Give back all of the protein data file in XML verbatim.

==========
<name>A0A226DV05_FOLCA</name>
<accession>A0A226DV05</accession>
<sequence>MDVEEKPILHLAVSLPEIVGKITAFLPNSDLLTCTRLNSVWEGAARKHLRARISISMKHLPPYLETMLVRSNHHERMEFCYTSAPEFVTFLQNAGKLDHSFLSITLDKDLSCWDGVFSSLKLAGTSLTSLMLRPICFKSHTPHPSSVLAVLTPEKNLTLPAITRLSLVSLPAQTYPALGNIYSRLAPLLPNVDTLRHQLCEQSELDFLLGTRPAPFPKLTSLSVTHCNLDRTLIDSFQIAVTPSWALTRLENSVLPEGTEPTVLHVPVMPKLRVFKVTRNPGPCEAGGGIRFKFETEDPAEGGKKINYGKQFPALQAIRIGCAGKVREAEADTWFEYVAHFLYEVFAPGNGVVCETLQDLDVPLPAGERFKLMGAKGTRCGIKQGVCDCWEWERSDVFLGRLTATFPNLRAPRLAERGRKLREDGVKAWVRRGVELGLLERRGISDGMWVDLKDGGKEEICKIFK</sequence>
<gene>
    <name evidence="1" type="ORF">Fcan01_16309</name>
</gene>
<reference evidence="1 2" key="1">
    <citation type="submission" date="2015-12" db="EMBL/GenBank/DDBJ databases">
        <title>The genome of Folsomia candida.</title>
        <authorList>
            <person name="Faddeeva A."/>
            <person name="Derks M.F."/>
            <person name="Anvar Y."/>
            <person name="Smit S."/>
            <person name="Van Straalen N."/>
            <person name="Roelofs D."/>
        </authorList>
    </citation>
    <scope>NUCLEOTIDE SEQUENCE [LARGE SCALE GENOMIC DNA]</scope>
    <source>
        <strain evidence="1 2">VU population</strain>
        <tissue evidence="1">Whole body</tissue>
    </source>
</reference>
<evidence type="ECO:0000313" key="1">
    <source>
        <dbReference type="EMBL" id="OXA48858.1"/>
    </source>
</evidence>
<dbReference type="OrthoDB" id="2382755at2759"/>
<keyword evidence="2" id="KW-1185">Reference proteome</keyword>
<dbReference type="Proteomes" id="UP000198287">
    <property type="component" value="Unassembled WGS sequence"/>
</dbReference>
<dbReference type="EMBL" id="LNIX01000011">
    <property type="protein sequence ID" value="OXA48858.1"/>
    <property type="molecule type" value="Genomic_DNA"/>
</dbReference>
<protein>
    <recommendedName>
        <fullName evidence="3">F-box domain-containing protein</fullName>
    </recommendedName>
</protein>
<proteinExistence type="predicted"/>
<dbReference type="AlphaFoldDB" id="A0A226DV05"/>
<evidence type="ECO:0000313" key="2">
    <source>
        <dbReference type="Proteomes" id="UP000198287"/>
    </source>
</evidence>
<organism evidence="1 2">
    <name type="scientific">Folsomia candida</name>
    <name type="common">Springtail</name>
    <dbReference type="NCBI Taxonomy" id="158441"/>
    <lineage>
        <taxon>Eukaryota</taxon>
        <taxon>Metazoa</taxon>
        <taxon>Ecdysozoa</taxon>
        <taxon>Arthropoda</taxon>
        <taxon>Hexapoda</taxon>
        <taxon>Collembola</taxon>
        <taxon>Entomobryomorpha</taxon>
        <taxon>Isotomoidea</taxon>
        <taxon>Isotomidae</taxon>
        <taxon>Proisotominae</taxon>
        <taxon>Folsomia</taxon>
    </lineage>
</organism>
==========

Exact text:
<name>A0A226DV05_FOLCA</name>
<accession>A0A226DV05</accession>
<sequence>MDVEEKPILHLAVSLPEIVGKITAFLPNSDLLTCTRLNSVWEGAARKHLRARISISMKHLPPYLETMLVRSNHHERMEFCYTSAPEFVTFLQNAGKLDHSFLSITLDKDLSCWDGVFSSLKLAGTSLTSLMLRPICFKSHTPHPSSVLAVLTPEKNLTLPAITRLSLVSLPAQTYPALGNIYSRLAPLLPNVDTLRHQLCEQSELDFLLGTRPAPFPKLTSLSVTHCNLDRTLIDSFQIAVTPSWALTRLENSVLPEGTEPTVLHVPVMPKLRVFKVTRNPGPCEAGGGIRFKFETEDPAEGGKKINYGKQFPALQAIRIGCAGKVREAEADTWFEYVAHFLYEVFAPGNGVVCETLQDLDVPLPAGERFKLMGAKGTRCGIKQGVCDCWEWERSDVFLGRLTATFPNLRAPRLAERGRKLREDGVKAWVRRGVELGLLERRGISDGMWVDLKDGGKEEICKIFK</sequence>
<gene>
    <name evidence="1" type="ORF">Fcan01_16309</name>
</gene>
<reference evidence="1 2" key="1">
    <citation type="submission" date="2015-12" db="EMBL/GenBank/DDBJ databases">
        <title>The genome of Folsomia candida.</title>
        <authorList>
            <person name="Faddeeva A."/>
            <person name="Derks M.F."/>
            <person name="Anvar Y."/>
            <person name="Smit S."/>
            <person name="Van Straalen N."/>
            <person name="Roelofs D."/>
        </authorList>
    </citation>
    <scope>NUCLEOTIDE SEQUENCE [LARGE SCALE GENOMIC DNA]</scope>
    <source>
        <strain evidence="1 2">VU population</strain>
        <tissue evidence="1">Whole body</tissue>
    </source>
</reference>
<evidence type="ECO:0000313" key="1">
    <source>
        <dbReference type="EMBL" id="OXA48858.1"/>
    </source>
</evidence>
<dbReference type="OrthoDB" id="2382755at2759"/>
<keyword evidence="2" id="KW-1185">Reference proteome</keyword>
<dbReference type="Proteomes" id="UP000198287">
    <property type="component" value="Unassembled WGS sequence"/>
</dbReference>
<dbReference type="EMBL" id="LNIX01000011">
    <property type="protein sequence ID" value="OXA48858.1"/>
    <property type="molecule type" value="Genomic_DNA"/>
</dbReference>
<protein>
    <recommendedName>
        <fullName evidence="3">F-box domain-containing protein</fullName>
    </recommendedName>
</protein>
<proteinExistence type="predicted"/>
<dbReference type="AlphaFoldDB" id="A0A226DV05"/>
<evidence type="ECO:0000313" key="2">
    <source>
        <dbReference type="Proteomes" id="UP000198287"/>
    </source>
</evidence>
<organism evidence="1 2">
    <name type="scientific">Folsomia candida</name>
    <name type="common">Springtail</name>
    <dbReference type="NCBI Taxonomy" id="158441"/>
    <lineage>
        <taxon>Eukaryota</taxon>
        <taxon>Metazoa</taxon>
        <taxon>Ecdysozoa</taxon>
        <taxon>Arthropoda</taxon>
        <taxon>Hexapoda</taxon>
        <taxon>Collembola</taxon>
        <taxon>Entomobryomorpha</taxon>
        <taxon>Isotomoidea</taxon>
        <taxon>Isotomidae</taxon>
        <taxon>Proisotominae</taxon>
        <taxon>Folsomia</taxon>
    </lineage>
</organism>